CHPC director Charlotte Waddell, had an enthusiastic response to the announcement. “I find Nicole’s commitment to scholarship and to children to be exemplary,” she said. “And she could not be a more creative and supportive person to work with. We are thrilled with this news.”

A story on Catherine can also be found on the website of SFU’s Faculty of Heath Sciences.

High school students learn about the importance of mental health

The Children’s Health Policy Centre provided a keynote talk at a recent workshop for high school students.  The talk took place Oct. 19, 2022, on the invitation of BC Children’s Hospital and the UBC Mini Medical School.

Some 450 students from 27 school districts and 117 high schools across BC attended. Roughly 100 attended in person while the rest participated virtually or on-demand.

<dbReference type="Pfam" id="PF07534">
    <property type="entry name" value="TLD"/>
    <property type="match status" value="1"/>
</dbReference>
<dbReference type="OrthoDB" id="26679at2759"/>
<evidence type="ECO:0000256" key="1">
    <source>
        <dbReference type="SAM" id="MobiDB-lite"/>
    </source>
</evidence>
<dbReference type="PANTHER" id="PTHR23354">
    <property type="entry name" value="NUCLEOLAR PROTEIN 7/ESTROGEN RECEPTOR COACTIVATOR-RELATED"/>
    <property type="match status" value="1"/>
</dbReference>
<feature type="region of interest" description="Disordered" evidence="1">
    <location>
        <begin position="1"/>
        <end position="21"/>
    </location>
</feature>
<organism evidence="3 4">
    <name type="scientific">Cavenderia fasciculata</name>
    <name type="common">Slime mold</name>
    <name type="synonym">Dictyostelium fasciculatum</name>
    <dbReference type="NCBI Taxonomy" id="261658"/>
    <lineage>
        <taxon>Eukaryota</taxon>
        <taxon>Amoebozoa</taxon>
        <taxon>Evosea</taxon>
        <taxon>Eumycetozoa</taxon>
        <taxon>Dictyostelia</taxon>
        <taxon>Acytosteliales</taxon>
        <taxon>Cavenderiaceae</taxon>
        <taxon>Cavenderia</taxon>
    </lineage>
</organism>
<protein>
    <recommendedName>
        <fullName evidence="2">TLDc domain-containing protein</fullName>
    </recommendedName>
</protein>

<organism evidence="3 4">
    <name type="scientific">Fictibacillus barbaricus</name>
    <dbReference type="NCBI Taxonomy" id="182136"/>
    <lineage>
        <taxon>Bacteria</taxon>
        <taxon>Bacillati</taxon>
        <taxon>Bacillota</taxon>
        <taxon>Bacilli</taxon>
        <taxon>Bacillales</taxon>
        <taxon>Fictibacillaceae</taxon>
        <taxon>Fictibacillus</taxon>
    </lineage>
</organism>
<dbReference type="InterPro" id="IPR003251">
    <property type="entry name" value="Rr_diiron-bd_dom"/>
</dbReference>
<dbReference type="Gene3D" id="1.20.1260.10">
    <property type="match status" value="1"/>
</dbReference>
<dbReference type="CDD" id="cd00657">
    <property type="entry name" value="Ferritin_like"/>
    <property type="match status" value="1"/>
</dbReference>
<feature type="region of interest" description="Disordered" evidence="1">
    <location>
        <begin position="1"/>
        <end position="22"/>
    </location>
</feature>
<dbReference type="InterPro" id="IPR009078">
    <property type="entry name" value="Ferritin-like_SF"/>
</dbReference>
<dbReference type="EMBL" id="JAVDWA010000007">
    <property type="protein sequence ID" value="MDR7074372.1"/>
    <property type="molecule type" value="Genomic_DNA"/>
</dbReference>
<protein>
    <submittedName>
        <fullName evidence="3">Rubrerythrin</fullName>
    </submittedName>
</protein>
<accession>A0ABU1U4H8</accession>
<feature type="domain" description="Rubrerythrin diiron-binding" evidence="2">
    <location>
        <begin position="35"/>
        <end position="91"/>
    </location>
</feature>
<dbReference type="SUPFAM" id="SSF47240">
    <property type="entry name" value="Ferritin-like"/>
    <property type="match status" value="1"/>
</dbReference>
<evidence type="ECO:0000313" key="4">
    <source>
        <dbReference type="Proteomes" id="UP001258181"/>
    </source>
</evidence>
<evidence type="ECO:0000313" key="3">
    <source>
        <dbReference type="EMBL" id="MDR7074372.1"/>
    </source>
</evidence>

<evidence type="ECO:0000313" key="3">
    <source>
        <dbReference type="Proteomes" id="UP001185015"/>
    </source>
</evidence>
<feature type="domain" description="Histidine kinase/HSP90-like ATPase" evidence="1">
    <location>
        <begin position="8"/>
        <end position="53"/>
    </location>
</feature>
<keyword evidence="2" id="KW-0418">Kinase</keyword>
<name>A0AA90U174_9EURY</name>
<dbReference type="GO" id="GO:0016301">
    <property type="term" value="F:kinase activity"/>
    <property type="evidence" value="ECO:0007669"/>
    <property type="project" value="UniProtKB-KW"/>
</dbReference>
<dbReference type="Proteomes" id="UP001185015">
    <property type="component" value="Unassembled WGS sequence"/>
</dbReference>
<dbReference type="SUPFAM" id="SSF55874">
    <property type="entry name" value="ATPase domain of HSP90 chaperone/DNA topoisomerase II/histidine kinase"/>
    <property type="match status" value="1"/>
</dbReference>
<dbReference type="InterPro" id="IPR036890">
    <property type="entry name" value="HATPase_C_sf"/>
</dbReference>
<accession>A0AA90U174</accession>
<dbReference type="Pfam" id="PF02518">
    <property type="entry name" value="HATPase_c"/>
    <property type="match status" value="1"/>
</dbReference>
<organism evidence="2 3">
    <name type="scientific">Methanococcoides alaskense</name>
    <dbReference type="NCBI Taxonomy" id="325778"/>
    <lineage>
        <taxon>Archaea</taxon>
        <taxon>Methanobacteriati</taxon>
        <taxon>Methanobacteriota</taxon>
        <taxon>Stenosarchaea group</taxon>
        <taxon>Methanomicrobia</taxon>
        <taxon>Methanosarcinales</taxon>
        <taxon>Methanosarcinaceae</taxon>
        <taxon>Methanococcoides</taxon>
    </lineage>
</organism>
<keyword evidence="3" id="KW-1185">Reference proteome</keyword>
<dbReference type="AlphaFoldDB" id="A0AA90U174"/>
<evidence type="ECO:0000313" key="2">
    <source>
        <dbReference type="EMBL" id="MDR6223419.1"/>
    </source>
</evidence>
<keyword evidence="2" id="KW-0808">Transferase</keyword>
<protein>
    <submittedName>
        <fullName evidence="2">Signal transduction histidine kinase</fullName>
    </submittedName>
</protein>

In the workshop, CHPC director Charlotte Waddell described the critical importance of children’s mental health. She also outlineded how common mental disorders are, how they affect young people, and what causes these disorders. She then described effective prevention and treatment programs to help young people.

A lively question and answer period followed the presentation and some students reached out later, by email, with even more questions.

More mental health support needed, even in wealthy countries

Children’s Health Policy Centre Senior Research Manager Jen Barican is the lead author in a study recently published in the journal Evidence-Based Mental Health.

The study is titled, “Prevalence of childhood mental disorders in high-income countries: a systematic review and meta-analysis to inform policymaking.

Barican and her colleagues considered close to two decades of research from 11 countries covering more than 60,000 children aged four to 18. They discovered that roughly one in eight children from high-income countries, including Canada, has a mental health disorder at any given time.

An interview about the study with co-author Charlotte Waddell, director of the Children’s Health Policy Centre, can be found on the SFU website.



New study to investigate impact of COVID-19 on children in Canada